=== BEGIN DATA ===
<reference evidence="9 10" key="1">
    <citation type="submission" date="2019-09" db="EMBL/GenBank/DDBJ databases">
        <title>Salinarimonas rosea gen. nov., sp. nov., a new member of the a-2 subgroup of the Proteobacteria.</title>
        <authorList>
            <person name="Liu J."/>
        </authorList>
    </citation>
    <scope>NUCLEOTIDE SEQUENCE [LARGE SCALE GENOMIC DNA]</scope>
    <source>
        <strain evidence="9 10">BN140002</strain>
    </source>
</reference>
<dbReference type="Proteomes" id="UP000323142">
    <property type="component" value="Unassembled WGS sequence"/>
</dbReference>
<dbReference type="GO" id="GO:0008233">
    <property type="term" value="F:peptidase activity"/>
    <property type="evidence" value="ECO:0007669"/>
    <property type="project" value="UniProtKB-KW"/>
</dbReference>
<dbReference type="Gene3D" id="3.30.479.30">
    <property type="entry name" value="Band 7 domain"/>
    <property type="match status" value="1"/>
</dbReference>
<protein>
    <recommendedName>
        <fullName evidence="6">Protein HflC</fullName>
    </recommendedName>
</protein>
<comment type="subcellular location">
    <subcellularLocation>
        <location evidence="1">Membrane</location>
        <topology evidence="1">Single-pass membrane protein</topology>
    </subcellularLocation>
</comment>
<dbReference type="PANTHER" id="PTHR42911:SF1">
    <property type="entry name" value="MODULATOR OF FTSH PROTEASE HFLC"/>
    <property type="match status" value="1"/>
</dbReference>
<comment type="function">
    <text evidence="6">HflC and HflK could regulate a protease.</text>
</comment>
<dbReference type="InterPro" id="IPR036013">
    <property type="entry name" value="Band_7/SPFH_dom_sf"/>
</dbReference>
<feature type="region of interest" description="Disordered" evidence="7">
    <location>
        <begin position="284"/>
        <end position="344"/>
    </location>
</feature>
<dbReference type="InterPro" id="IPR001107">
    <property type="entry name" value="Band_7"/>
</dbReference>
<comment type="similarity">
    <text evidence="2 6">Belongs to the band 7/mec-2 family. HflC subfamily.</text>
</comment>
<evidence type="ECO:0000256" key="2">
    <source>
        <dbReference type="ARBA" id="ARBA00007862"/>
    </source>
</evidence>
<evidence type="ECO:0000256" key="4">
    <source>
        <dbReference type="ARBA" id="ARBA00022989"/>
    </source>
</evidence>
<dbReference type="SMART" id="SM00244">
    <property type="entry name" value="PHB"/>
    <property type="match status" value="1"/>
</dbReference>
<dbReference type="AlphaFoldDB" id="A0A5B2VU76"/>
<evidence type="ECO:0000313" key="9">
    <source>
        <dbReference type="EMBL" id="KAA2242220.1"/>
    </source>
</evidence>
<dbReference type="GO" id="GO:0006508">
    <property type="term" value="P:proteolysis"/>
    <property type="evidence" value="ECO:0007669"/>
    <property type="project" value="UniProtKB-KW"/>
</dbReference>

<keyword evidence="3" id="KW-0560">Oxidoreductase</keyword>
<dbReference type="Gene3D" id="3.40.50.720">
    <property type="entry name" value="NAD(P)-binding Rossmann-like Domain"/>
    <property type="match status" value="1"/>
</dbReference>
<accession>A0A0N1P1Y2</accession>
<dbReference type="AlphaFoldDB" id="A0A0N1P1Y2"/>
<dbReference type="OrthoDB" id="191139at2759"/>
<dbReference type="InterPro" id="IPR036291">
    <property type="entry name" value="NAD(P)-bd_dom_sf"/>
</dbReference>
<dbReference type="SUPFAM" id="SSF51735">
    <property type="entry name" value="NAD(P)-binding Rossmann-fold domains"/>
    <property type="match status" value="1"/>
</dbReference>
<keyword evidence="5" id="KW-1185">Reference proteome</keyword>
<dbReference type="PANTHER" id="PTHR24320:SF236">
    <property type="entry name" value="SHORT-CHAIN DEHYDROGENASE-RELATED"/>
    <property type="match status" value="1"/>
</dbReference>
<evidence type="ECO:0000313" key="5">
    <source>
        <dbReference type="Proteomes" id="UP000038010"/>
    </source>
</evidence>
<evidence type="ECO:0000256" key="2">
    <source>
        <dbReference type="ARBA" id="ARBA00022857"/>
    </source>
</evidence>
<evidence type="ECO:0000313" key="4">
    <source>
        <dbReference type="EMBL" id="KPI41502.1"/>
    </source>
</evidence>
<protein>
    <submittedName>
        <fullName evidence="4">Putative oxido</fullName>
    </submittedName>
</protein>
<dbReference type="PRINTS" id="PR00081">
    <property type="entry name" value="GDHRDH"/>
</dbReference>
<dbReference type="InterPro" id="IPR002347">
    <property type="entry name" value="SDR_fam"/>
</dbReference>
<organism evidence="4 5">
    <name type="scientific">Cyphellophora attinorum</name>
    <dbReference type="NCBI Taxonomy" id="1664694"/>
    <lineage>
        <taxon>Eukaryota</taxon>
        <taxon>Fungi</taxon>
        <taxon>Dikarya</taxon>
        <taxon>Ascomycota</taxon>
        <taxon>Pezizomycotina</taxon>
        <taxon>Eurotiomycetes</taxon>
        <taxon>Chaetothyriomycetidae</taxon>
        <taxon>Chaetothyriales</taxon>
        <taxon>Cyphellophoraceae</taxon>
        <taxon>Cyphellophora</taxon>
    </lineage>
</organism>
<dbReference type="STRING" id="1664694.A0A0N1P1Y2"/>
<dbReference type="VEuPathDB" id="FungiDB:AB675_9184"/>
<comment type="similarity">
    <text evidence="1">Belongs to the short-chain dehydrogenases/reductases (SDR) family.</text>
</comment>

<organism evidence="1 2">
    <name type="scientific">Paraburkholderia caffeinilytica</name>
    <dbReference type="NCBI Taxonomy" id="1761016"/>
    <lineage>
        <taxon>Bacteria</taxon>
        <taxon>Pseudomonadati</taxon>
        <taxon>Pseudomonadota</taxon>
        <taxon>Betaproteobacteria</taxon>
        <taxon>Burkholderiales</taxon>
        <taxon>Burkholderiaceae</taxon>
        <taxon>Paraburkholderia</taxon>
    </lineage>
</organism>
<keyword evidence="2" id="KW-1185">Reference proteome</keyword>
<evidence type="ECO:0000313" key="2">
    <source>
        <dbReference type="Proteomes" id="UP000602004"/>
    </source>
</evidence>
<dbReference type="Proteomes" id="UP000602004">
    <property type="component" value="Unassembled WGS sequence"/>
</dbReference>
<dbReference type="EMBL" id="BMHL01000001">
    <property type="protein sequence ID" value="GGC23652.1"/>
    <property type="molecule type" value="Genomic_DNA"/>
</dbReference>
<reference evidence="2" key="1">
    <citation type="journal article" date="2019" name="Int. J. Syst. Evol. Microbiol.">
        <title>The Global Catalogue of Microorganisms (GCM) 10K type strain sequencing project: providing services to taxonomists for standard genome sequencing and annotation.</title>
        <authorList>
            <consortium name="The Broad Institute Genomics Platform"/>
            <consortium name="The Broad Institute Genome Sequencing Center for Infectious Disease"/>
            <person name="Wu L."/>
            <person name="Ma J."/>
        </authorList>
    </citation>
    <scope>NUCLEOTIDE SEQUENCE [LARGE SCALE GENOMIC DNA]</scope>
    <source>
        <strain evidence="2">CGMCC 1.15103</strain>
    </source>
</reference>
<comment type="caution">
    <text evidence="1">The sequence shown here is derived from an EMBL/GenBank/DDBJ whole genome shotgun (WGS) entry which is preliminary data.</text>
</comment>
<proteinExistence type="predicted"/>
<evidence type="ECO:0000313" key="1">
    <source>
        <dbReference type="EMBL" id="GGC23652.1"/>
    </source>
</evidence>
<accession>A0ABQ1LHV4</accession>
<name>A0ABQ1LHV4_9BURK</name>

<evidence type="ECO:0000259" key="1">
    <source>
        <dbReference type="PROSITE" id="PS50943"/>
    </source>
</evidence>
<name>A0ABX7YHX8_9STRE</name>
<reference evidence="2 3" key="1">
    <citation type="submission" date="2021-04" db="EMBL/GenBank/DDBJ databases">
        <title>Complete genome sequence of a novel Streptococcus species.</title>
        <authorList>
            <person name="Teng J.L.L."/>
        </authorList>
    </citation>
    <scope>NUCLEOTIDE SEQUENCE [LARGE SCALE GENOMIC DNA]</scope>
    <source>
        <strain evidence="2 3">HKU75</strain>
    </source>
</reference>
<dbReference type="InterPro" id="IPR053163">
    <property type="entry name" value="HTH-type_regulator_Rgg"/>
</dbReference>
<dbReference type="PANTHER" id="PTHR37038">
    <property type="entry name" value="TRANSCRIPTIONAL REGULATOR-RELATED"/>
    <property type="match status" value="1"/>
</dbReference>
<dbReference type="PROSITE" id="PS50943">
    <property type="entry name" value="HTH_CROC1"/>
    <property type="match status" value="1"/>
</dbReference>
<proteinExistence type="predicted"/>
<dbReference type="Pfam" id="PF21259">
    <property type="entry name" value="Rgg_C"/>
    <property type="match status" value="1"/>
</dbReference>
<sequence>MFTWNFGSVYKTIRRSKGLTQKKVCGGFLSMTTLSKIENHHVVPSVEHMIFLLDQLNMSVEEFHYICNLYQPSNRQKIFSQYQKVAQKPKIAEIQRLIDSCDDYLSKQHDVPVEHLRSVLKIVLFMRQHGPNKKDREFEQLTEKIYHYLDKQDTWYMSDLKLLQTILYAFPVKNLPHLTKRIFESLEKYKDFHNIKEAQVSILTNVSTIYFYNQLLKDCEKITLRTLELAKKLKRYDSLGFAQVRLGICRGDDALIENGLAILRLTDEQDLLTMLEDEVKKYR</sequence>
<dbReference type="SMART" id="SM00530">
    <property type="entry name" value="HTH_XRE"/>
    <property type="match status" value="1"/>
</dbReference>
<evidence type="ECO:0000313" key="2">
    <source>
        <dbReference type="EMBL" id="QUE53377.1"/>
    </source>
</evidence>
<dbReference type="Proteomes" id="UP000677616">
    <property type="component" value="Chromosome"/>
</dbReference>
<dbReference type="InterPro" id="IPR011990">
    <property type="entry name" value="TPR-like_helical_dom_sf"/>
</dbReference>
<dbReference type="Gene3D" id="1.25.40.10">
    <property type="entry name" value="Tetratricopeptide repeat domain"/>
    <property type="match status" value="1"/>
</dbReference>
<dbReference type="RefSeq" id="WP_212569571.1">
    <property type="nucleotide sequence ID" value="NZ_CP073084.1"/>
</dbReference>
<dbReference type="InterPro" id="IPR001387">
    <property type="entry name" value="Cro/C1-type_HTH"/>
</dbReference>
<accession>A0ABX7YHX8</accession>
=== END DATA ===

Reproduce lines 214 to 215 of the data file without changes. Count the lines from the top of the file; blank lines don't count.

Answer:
    </citation>
    <scope>NUCLEOTIDE SEQUENCE [LARGE SCALE GENOMIC DNA]</scope>